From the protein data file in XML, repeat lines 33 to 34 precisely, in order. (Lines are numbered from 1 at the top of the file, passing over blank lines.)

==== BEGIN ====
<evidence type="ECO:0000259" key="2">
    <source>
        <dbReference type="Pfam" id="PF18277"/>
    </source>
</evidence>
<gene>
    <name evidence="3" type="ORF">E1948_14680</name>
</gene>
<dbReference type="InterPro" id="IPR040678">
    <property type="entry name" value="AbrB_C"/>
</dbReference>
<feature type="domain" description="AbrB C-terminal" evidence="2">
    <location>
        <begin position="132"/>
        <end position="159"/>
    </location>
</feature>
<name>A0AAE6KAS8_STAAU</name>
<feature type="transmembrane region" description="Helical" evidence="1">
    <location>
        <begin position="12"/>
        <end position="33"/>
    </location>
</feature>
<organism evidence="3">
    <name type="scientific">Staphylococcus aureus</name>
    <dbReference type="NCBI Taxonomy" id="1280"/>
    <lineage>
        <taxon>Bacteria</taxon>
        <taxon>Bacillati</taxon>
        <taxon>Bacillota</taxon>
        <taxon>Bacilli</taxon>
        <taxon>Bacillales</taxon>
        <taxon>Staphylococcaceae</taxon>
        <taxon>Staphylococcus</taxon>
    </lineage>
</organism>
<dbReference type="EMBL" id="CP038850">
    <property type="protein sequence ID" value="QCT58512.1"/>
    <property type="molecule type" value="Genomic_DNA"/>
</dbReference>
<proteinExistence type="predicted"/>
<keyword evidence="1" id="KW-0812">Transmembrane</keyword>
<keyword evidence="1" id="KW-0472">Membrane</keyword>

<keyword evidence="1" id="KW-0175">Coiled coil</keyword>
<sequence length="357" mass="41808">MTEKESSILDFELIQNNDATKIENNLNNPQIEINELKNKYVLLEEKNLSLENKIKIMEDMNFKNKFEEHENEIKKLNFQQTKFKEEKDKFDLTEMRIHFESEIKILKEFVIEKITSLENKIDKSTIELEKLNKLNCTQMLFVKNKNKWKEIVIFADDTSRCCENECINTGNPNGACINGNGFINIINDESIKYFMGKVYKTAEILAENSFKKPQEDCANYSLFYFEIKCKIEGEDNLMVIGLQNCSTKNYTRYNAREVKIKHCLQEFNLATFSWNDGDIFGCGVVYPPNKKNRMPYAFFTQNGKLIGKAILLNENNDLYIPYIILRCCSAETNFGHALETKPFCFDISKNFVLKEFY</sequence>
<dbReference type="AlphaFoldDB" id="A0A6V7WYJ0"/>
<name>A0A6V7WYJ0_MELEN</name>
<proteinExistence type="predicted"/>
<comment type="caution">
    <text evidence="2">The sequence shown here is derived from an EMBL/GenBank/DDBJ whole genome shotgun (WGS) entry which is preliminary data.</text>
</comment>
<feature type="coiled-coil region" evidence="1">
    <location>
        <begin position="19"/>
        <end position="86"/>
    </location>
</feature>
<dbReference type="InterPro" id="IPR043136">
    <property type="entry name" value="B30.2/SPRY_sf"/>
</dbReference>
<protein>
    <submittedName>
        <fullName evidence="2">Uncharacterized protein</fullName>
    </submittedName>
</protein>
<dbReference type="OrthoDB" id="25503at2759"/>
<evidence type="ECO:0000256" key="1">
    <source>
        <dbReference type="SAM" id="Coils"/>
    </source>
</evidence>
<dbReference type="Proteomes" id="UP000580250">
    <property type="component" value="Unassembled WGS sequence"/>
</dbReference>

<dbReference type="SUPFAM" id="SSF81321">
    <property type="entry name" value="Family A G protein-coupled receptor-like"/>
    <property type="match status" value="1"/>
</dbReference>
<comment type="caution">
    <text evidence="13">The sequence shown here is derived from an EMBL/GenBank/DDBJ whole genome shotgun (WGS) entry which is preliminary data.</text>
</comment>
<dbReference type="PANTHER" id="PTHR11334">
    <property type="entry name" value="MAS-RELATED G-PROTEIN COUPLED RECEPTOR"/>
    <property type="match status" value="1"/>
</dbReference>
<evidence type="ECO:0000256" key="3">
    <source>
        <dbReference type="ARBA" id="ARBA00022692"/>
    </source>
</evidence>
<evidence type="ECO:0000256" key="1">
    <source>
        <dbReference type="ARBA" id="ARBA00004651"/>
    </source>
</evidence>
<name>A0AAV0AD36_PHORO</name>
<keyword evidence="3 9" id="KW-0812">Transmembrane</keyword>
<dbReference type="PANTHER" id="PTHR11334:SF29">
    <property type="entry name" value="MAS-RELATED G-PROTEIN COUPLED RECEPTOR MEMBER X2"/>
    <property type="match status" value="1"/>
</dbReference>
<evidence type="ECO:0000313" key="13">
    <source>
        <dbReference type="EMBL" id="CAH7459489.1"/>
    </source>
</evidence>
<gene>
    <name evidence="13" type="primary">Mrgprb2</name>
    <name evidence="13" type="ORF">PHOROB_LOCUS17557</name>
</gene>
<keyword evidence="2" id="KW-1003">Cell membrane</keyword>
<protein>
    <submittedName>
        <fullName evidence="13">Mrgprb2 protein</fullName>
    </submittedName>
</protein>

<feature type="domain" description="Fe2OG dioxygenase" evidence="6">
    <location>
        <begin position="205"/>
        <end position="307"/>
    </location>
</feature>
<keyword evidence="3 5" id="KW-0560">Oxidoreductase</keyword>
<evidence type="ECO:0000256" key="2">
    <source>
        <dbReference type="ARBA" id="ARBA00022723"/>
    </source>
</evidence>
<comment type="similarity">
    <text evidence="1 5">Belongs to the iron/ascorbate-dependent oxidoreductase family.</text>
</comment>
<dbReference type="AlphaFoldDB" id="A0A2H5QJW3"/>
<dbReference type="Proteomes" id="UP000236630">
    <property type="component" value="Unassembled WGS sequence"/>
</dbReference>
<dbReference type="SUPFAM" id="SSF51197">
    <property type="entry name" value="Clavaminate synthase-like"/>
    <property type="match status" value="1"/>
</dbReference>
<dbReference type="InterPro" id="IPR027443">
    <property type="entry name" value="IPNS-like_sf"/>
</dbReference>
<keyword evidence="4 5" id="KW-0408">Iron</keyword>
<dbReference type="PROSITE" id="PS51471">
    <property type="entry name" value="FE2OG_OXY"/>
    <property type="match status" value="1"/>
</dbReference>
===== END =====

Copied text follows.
        <taxon>Bacillales</taxon>
        <taxon>Staphylococcaceae</taxon>